Skin care in menopause
Thank you to Puremess for the opportunity to write a guest blog and to share one of my recipes!
I am a Registered Nutritionist, Health Coach and female hormone expert. I help women struggling with hormones and the menopausal transition to achieve balance, so that they can feel energised and empowered to be their best self in all aspects of life.
I am a realist who loves chocolate and nut butter! My advice is centred on finding long-term strategies that embrace delicious foods alongside finding balance through lifestyle medicine enabling clients to thrive.
Skin & the menopause
Going through menopause can often feel like we are reverting back to our teenage years. Hormonal fluctuations can affect our mood, weight, but also our skin. Acne that you thought you had put to bed in your early 20’s can often come back to haunt us. Either that or conditions such as rosacea or autoimmune conditions such as psoriasis can pop out of nowhere or persist with even more dogged determination than before.
Fluctuating and declining hormone levels can contribute to dry, slack, wrinkly and thinner skin with lacklustre hair that either starts falling out or sprouting up in parts of your body that are not welcome!
Why is diet important for skin health?
There is a big connection between our gut and skin health. What we are eating can really impact our ability to manage the symptoms experienced on our skin. I work with perimenopausal clients who are experiencing symptoms of acne, eczema, psoriasis and rosacea and my work always begins with a deep dive into gut health.
The efficiency with which our gut digests and absorbs our food is often predetermined by what we are feeding it. Our skin is very much influenced by food intake too but also hormones. Where are these hormones made and metabolised? Many are in the gut!
Working on optimal skin health therefore means working on balancing your gut health and in turn balancing your hormones.
Balancing hormones for skin health
So which hormones are important to balance for skin health? In order that our skin health is optimised, we need to look at balancing our sex hormones (oestrogen, progesterone, testosterone) alongside our adrenal (stress) hormones, our thyroid hormones but importantly our blood sugar hormone – insulin. During the menopausal transition, our sensitivity to insulin becomes weaker and it is important that we work on a blood sugar balancing diet. If we can start balancing these hormones, we are doing to start optimising our skin health.
What diet is the best for skin during the menopause?
When we are eating right during the menopause we will experience energy, good mood, optimal brain function, sex drive, fat burning capacity but importantly glowing skin!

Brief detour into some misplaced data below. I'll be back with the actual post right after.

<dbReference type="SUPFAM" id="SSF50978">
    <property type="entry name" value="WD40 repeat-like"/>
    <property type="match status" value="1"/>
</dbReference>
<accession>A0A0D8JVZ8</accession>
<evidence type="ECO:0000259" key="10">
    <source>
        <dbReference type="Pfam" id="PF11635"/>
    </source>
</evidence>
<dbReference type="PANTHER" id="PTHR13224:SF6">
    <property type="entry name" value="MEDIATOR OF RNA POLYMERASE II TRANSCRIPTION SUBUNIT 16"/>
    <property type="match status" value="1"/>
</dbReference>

In order to feed your gut (and therefore your hormones) the nourishment it requires for excellent skin health, I suggest you work on increasing the following:
Many of the menopausal women I see are low in protein and this is fundamental as the amino acids that make up protein are the building blocks for collagen and elastin – integral to skin health. Aim to have protein at each meal, particularly breakfast, in the form of organic meat, fish, dairy, eggs, nuts, seeds or legumes. Meat based proteins are particularly high in vitamin A which is vital for skin health.
- Slow release carbohydrates
Optimal skin health requires us to balance our menopausal hormones. This means focusing on carbohydrates that are slower to release. These include brown varieties of bread, pasta and rice but also root vegetables, beans, pulses and fruits low on the glycaemic index.
- Rainbow of fruits and vegetables, particularly cruciferous vegetables
Eating the rainbow is a wonderful way of increasing your levels of antioxidants and phytonutrients that your skin will love you for! In particular, focus on cruciferous vegetables such as broccoli, kale, swiss chard and cauliflower which are all high in I3C which helps with the detoxification of used oestrogen and leads to better hormonal balance.
Fibre is wonderful for our guts, helping to feed our friendly gut bugs. It also aids in the removal of toxins and excess hormones by encouraging regular bowel movement. This will mean that toxins are going out through our digestive system rather than our skin, improving the clarity and vitality of our skin. You can increase your fibre through vegetables, nuts and seeds. Pumpkin seeds are especially high in zinc which is fundamental to skin and gut health.
- Healthy fats